The GCC countries and the UK have been seeking a free trade agreement ever since the latter’s exit from the European Union after that Brexit vote. Although talks had progressed to the final stages, they experienced a slowdown due to reasons specific to each party.
Recently, these FTA talks have seen a revival and there is keenness to speed up overcoming of some remaining obstacles, especially those related to the liberalisation of financial services and the free flow of investments, which are usually considered the most complex of the more than 70 areas subject to negotiations, including trade in goods and trade in general.
A new round of negotiations between the GCC and UK is to take place soon to resolve all outstanding issues and then move on to the long-awaited free trade agreement that can be of such benefit to both parties.
Britain has lost the freedom to move goods and trade within the EU, its top trading partner. The post-Brexit Britain has seen an urgent need to find an alternative through the signing of free trade agreements after the EU imposed duties on imports from Britain.
Since its EU exit, the UK has already signed several FTAs, such as with Australia, and is seeking more, particularly with the GCC, which boast thriving markets and substantial purchasing powers.
The GCC countries need the densely populated British consumer markets and its established status as a financial and commercial investment location. That also means developing their exports further with one of their most important trading partners historically.
The GCC nations’ focus on benefiting from FTAs to develop their high technology and AI sectors via joint projects are a vital part of this equation, and which will contribute to supporting economic growth in the Gulf nations.
Britain thus holds significant importance, with bilateral trade between the GCC and the UK reaching $77 billion, according to Greg Hands, Minister of State for Trade Policy in the British Department of Business and Trade. The substantial growth in recent years is attributed in part to Britain's newfound freedom from trade restrictions imposed by the EU on certain GCC goods.
Divert investments from EU?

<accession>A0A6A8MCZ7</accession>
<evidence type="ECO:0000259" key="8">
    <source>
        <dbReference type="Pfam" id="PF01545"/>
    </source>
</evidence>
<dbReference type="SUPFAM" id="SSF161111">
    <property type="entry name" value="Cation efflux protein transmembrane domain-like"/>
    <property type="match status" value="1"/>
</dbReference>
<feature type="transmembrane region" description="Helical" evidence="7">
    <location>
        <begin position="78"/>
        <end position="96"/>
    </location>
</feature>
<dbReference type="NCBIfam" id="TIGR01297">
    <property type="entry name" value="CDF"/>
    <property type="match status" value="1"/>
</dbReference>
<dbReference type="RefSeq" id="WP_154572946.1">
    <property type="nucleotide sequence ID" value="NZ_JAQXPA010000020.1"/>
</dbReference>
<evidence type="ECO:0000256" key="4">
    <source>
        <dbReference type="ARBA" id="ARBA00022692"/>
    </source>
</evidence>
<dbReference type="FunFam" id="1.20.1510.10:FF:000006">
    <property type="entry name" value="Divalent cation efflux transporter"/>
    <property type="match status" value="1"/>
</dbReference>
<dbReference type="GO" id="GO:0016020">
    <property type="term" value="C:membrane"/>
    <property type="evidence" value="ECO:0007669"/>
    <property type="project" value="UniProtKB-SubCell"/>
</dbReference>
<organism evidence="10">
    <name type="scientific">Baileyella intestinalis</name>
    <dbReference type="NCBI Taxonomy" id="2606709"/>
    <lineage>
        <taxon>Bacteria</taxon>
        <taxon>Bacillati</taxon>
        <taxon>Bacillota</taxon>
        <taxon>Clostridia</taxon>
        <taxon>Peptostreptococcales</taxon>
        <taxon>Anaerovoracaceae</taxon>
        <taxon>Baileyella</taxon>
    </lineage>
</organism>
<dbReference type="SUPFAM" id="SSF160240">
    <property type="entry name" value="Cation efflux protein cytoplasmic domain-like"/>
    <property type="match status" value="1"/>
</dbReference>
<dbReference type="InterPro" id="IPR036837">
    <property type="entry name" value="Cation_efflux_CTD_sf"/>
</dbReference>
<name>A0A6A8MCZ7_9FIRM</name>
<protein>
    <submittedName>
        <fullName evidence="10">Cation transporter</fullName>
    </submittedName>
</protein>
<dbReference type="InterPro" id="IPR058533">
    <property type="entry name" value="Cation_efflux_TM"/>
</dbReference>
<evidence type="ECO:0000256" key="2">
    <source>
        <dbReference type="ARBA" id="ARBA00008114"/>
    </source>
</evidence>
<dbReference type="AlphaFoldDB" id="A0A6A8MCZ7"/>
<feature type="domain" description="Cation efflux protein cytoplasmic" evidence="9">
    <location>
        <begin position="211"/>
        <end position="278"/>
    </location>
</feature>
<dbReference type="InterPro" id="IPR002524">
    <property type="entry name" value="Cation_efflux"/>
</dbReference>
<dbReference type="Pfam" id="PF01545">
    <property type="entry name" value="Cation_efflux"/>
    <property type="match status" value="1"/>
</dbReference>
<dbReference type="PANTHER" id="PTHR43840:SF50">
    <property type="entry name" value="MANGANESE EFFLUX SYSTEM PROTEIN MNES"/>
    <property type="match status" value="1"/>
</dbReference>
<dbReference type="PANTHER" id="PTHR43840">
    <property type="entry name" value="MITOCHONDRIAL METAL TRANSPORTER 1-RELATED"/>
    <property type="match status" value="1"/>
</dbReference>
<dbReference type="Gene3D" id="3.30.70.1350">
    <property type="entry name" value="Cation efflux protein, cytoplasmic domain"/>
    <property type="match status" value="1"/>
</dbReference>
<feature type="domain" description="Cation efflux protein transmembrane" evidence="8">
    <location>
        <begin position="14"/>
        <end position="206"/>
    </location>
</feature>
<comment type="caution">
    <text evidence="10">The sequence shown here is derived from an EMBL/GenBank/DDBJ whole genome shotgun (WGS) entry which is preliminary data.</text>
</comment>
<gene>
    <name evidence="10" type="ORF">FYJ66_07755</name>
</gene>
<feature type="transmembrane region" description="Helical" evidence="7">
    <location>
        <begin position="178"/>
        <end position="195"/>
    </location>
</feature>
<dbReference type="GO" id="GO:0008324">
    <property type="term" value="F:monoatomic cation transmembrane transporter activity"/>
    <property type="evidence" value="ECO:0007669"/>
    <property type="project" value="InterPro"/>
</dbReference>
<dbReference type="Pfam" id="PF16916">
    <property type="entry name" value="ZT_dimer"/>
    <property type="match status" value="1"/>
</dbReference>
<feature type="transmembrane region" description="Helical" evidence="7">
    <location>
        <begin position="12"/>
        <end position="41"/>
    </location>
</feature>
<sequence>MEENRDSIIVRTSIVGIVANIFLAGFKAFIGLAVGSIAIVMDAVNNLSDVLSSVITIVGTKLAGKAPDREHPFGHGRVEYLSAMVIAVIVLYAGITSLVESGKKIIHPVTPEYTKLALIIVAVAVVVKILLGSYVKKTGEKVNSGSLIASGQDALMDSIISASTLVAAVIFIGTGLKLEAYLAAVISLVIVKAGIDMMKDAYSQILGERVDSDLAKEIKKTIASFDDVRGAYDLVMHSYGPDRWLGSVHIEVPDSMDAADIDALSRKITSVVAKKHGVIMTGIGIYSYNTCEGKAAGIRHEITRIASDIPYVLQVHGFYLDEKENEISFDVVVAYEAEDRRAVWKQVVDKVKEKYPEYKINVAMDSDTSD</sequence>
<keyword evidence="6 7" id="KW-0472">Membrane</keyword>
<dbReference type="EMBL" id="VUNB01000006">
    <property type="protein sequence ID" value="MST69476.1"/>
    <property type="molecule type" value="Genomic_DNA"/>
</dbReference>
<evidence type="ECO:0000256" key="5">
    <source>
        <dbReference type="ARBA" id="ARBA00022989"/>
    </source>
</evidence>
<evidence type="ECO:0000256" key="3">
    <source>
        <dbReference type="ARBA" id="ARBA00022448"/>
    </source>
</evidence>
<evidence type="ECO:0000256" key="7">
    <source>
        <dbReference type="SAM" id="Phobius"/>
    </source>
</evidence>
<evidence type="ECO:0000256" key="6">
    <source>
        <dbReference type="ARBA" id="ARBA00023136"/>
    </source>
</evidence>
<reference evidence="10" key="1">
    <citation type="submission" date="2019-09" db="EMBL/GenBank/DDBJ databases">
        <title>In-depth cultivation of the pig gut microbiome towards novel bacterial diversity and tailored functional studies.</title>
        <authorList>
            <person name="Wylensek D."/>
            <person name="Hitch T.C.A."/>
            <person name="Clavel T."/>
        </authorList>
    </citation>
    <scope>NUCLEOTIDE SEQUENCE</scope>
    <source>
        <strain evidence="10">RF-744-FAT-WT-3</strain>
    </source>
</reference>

The financial services and investment sectors are of great importance to the GCC economies. And Gulf investments in the British banking and real estate sectors are considered one of their largest such anywhere in the world, and they need more such facilities without costing them huge sums from fees and taxes. The FTA will support the volume of these investments and allow for optimum returns for GCC institutions, including sovereign funds.
The prospective signing of this agreement is expected to trigger a shift in future Gulf investments from EU countries, driven by the desire to escape high duties and taxes imposed on foreign investments – as well as the discriminatory practices against Gulf goods.
This is expected to yield various positive outcomes, extending to mutual benefits in various sectors, such as in air links and tourism. Particularly noteworthy is Britain's initiative to introduce new facilities for Gulf citizens, exemplified by a multi-use electronic visa valid for a two-year period starting February 1.
The anticipated gains require the GCC and UK to make certain concessions and deal with them in a professional spirit. And well away from any other considerations related to internal affairs or the policies of each party, which had hindered the signing of similar agreements with some other countries and economic blocs.
It is imperative for them to let all such matters remain within recognised boundaries so that they can reach a consensus that serves the interest of both and achieve the desired gains from the FTA.